Most services and stores provided by the University will have different hours during Spring Break. Ticket Central will be closing early on Friday at 5 p.m. and will remain closed until the Monday after break. University Bookstores will remain open for most of the week, but will close on March 5 for an annual inventory count. The Atrium Food Court will be closed for the entire week, as will Fountain, Clark and Case Dining Halls. All Talley Student Center dining locations, except for the Emporium, will be closed. Some C-stores will also not be in operation.



micides, according to police. A 9-1-1 tape recorded after a 1987 killing was released this week in an attempt to produce clues. Police say the killer is wanted in 11 deaths and another homicide attempt. He shot the victims, police said Detectives said they have the killer’s DNA and a reward for $500,000 has been offered for any information leading to an arrest.

L.A. police searching for serial killer Police in Los Angeles are looking for a serial killer named the “Grim Sleeper,� who is believed to have killed 11 people. The “Grim Sleeper,� who allegedly murdered from 1985 to 2007 was given the nickname because he apparently took breaks between ho-


Hotel catches fire in Pakistan

FIRST YEAR COLLEGE VISITATION DAY Commons Building, Room 104 & 106, 1 to 5 p.m.

A Marriott Hotel in Islamabad, Pakistan’s capital, caught fire Thursday, just five months after it was hit by a suicide bombing. The Hotel, which is close to the country’s presidential palace, was pouring smoke, according to authorities. Five people were evacuated with minor injuries. The suicide bombing that took place in Sep. 2008 led to 57 deaths in what police officials called the biggest attack in Pakistan in seven years. The Marriott Hotel is now encompassed by a bomb-proof wall and extra security has been put in place in an attempt to avoid further attacks. SOURCE: CNN.COM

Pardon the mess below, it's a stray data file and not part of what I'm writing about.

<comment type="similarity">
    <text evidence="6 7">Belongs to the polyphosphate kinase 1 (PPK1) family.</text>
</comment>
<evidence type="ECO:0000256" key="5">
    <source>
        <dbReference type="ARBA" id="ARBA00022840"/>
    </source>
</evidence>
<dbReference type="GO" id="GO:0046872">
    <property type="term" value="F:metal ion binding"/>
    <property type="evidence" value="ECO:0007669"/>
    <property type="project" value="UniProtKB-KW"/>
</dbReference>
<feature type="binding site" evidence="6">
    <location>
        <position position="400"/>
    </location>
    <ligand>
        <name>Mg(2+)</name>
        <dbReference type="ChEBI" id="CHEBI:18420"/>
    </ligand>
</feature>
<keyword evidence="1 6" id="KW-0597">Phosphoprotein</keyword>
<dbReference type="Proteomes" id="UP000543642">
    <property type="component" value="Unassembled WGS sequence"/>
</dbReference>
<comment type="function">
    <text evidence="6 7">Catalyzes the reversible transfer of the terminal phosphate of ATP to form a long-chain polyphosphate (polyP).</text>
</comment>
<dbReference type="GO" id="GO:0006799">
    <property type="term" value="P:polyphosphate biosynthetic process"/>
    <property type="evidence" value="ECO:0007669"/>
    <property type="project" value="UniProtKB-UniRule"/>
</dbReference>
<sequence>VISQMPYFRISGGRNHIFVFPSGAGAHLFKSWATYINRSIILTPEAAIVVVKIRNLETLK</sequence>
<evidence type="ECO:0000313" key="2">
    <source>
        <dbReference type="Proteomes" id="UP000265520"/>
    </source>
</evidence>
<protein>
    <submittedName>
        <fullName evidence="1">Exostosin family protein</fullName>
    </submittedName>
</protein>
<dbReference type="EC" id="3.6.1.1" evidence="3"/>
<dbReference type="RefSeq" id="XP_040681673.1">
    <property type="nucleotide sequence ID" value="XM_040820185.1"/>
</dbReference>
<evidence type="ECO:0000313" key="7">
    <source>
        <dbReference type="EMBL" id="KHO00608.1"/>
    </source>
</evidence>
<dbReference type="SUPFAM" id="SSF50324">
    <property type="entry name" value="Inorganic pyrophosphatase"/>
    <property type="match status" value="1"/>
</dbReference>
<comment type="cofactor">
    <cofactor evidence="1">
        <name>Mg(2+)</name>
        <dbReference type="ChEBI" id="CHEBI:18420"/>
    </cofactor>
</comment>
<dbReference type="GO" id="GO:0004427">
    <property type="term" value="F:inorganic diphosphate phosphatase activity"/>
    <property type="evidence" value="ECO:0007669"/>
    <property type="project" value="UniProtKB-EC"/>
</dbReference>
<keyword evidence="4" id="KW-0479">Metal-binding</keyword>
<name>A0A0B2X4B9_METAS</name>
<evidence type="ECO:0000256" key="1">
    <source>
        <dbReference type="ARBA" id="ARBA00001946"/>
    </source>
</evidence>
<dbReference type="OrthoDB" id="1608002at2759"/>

8>IFD<:BÂ&#x203A;9LJ@E<JJF==@:<Â&#x203A;EL9@8ED<JJ8>< K<:?E@:@8EÂ&#x203A;NBE://%(=DÂ&#x203A;N@E;?FM<I

Meet the candidates


On March 10, the Student Media Board will be hiring the editors and general manager for the Student Media for the 2009-2010 academic year.

12:59 A.M. | TRAFFIC STOP Dan Allen Dr/Cates Ave Non student was issued citation for speeding.

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8:00 A.M. | MEDICAL ASSIST Carroll Hall Units responded to student in need of medical assistance.


Come voice your opinion on what you want from your student media.


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12:58 P.M. | FIRE/SAFETY HAZARD Kappa Sigma FP investigated safety hazards in several areas at this location. 2:36 P.M. | LARCENY D.H. Hill library Student reported theft of bookbag and textbook.

6:08 P.M. | SPECIAL EVENT Reynolds Coliseum Officers monitored womens basketball game. 6:32 P.M. | LARCENY Sullivan Hall Student reported bicycle stolen.


Submission day for the 2009 STUDENT ART PURCHASE is Monday, March 30. Go to and click on â&#x20AC;&#x153;studentsâ&#x20AC;? for full details.




Valid Thursday Only





Test Your

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5:25 P.M. | CYBERSTALKING Dabney Hall Student reported receiving unwanted text messages from unknown subject.




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WOLFPROWL continued from page 1

increase the willingness of businesses to provide specials and incentives for students,â&#x20AC;? he said. Tim Lipka, a senior in political science and special assistant to the Student Body president, is optimistic about the future of the Wolfprowl. â&#x20AC;&#x153;I think the bus will be a success, and I think it will continue to see more use as people catch on the longer it runs,â&#x20AC;? Lipka said. Increased incentives and ac-

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commodations for a younger crowd may increase the studentsâ&#x20AC;&#x2122; willingness to take the Wolfprowl downtown, according to Lipka. â&#x20AC;&#x153;I think the bars are unaware. But I think they will pick up on the influx [of students] and respond,â&#x20AC;? he said. However, Lipka does not see the Wolfprowl expanding in terms of stops and route, believing the Wolfprowl will strictly remain a connector between campus and downtown. Lipka encouraged students to take the bus downtown instead of driving.